by Mish Shedlock, Mish Talk:
I must have lost my mind to think there actually might be haircuts. Apologies offered.
Second Financial Rescue in 15 Years
That is a free link to a WSJ article.
The Treasury and Federal Reserve stepped in late Sunday to contain the financial damage from Friday’s closure of Silicon Valley Bank, guaranteeing even uninsured deposits and offering loans to other banks so they don’t have to take losses on their fixed-income assets.
This is a de facto bailout of the banking system, even as regulators and Biden officials have been telling us that the economy is great and there was nothing to worry about. The unpleasant truth—which Washington will never admit—is that SVB’s failure is the bill coming due for years of monetary and regulatory mistakes.
Wall Street and Silicon Valley were in full panic over the weekend demanding that the Treasury and Fed intervene to save the day. It’s revealing to see who can keep a cool head in a crisis—and it wasn’t billionaire hedge-fund operator Bill Ackman or venture investor David Sacks, both frantic panic spreaders.
In a world of near-zero interest rates, SVB put the money in long duration fixed-income assets in search of a higher return. Regulators after the 2008 crisis had deemed these Treasury bonds and mortgage-backed securities nearly risk-free for the purpose of measuring bank capital.
The San Francisco Fed regulates SVB and somehow missed this rising vulnerability. The Fed and Treasury will try to blame the bankers, but they are as much if not more culpable. The idea of elevating San Francisco Fed president Mary Daly to the Board of Governors seems preposterous after SVB.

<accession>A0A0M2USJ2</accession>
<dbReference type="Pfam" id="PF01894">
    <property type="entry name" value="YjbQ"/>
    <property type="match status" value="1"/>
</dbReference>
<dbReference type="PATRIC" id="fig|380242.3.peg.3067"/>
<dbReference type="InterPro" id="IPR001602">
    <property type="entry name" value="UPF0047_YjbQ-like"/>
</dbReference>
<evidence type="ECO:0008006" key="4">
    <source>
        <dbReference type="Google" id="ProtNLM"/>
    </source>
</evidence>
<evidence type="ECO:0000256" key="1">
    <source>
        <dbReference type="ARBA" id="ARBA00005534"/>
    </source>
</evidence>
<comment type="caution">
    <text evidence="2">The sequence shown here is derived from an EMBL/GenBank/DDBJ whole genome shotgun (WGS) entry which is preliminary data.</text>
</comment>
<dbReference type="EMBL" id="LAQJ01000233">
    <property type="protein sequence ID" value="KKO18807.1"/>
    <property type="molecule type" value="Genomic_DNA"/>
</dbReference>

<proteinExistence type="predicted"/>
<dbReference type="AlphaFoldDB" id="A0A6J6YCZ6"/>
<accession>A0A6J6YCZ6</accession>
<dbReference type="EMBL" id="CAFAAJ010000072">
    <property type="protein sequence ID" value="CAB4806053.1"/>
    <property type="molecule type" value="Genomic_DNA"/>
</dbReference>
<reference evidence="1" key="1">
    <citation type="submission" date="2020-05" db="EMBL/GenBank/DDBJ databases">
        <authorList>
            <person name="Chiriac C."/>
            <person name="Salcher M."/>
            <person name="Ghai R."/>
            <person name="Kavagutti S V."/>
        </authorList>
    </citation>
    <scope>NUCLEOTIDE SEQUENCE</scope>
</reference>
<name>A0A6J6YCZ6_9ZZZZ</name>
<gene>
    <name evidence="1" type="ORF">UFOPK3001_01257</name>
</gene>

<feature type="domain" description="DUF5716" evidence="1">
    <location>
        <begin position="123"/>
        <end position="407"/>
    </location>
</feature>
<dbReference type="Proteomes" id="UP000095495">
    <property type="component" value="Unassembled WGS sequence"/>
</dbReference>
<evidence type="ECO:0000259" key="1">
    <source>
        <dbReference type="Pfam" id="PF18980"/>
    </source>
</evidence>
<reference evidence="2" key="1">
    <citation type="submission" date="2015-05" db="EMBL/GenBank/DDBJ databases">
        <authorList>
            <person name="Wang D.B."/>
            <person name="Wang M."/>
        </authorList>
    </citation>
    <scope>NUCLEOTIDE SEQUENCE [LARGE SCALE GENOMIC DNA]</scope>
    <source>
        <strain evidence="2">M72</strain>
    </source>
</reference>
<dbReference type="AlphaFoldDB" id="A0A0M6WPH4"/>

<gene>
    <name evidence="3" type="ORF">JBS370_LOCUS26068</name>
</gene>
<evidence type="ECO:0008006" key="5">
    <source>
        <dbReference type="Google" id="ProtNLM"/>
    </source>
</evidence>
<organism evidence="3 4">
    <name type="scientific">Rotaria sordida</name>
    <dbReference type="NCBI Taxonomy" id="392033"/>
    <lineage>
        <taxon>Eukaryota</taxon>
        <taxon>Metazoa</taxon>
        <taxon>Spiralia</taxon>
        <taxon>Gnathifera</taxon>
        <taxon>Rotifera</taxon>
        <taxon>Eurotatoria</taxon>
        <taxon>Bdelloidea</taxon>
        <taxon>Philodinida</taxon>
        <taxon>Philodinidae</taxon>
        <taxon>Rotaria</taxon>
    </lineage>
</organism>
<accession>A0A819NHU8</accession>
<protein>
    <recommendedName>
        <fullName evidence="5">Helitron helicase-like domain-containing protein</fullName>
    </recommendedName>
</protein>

The feds said they will guarantee even uninsured deposits at SVB as well as at Signature Bank in New York. Typically in a bank failure those depositors would get their money back with a 15% to 20% haircut. This would no doubt be a hardship for many customers, but the $250,000 limit was known.
But there is political risk from a bailout too. If the Administration acts to guarantee deposits without Congressional approval, it will face legitimate legal questions.
Frantic Panic Spreaders
It won’t matter but I am pleased the Journal blasted Bill Ackman and venture investor David Sacks, as “frantic panic spreaders“.
There’s more in the article about how Rohit Chopra, an Elizabeth Warren acolyte on the FDIC board, is hostile to bank mergers on ideological grounds, perhaps preventing a merger.
The Journal speculates how Biden might illegally act to guarantee all deposits or pressure House Speaker Kevin McCarthy.
No More Financial Crises In Our Lifetimes
Here’s a flashback hoot of the day. On June 27, 2017 then Fed Chair Janet Yellen said she expects “No New Financial Crisis in Our Lifetimes”
“Would I say there will never, ever be another financial crisis?” Yellen said at a question-and-answer event in London.
“You know probably that would be going too far but I do think we’re much safer and I hope that it will not be in our lifetimes and I don’t believe it will be,” she said.